Stanislaw Lem Tribute Week
While the recently deceased Harlan Ellison may be considered the most curmudgeonly science fiction writer, Stanislaw Lem (1921-2006) is a close runner up. Lem was a prolific Polish science fiction author and the most read scifi author of his time. He was read by everybody but Americans because there weren’t any translations. That was OK with him because he thought American science fiction was crap and loudly (and frequently) declaimed it, despite being given an honorary membership in the Science Fiction Writers of America (the Nebula awards organization). Ironically the only American Lem thought was any good at writing was Philip K. Dick, who reported Lem to the FBI that he was part of a communist plot.
You might have been introduced to Lem without knowing it. If you saw Soderberg’s remake of the movie Solaris with George Clooney, that was based on Lem’s book. Of course, Solaris a bit unrepresentative of Lem’s work. One difference is that Soderberg changed the ending (Lem was Polish, happy endings only happen in Hollywood). The second was the Lem was a hard science fiction writer, so in the book Solaris amid the emotional exploration of love and loss there is at least some 20 or more pages of exposition on how the planet could manipulate neutrinos. (I didn’t keep count because after 20 pages of his physics lecture, I skipped to where the moody action resumed.)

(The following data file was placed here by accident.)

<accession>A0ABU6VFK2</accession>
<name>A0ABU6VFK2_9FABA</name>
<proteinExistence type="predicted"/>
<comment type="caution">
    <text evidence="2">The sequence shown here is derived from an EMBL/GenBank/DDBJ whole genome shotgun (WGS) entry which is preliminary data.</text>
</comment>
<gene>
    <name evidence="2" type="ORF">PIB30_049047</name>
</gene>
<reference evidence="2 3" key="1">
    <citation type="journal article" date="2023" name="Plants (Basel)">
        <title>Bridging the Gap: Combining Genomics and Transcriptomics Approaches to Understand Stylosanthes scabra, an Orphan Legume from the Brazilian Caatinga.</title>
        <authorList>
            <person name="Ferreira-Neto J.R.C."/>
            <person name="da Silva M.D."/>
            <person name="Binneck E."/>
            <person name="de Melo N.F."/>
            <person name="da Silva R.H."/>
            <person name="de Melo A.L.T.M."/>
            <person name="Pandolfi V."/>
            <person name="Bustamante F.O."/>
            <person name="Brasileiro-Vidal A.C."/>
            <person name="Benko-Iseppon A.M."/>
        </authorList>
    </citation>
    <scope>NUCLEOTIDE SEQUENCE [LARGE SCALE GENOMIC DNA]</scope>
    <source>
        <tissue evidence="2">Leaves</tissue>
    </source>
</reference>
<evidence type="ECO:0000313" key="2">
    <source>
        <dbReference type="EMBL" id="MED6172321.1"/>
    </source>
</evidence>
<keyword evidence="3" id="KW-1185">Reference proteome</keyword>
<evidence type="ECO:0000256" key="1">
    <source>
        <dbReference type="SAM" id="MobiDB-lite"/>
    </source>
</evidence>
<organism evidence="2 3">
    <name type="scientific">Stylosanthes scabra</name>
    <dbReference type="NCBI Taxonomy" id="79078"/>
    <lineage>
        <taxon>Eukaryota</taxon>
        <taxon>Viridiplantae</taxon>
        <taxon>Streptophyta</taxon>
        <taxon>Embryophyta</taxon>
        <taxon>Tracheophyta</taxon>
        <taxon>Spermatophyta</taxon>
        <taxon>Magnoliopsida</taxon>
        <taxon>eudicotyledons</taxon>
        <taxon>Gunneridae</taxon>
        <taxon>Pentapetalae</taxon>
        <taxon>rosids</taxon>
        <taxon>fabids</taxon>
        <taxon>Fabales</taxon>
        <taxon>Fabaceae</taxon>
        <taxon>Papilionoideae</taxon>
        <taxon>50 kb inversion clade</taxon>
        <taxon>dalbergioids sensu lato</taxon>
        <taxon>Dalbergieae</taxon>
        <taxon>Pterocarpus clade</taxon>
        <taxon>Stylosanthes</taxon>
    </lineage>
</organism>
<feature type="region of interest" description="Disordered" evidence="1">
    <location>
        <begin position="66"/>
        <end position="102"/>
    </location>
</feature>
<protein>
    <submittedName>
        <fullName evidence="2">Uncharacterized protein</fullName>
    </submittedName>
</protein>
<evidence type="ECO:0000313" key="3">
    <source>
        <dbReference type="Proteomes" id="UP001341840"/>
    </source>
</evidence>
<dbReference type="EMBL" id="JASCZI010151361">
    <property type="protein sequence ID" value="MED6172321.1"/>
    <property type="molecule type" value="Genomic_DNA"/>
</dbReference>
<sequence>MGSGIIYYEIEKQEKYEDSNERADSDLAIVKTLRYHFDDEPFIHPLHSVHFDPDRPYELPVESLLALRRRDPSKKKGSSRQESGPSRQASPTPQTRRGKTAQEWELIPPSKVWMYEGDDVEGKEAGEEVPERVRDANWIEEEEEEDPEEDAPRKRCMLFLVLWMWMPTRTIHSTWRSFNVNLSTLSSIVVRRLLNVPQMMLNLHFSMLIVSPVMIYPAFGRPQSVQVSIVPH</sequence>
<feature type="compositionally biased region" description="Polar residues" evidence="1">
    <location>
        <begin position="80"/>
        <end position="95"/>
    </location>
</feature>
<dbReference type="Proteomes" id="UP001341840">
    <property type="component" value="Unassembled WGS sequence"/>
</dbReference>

In terms of robots, Lem is best remembered in the US for his fractured fairy tales, which appear in two collections of short stories: The Cyberiad and Fables for Robots. The two books are not hard robot scifi but intended to be amusing faux fairy tales. They are great reading for younger teens, both for the crazy plots and the satirical take on moralizing folk stories. But these trifles are not really representative of Lem’s hard science writing that rivaled Arthur C. Clarke. For a taste of that, check out Peace on Earth, his 1987 novel about a possible robot uprising on the Moon, which is reviewed here.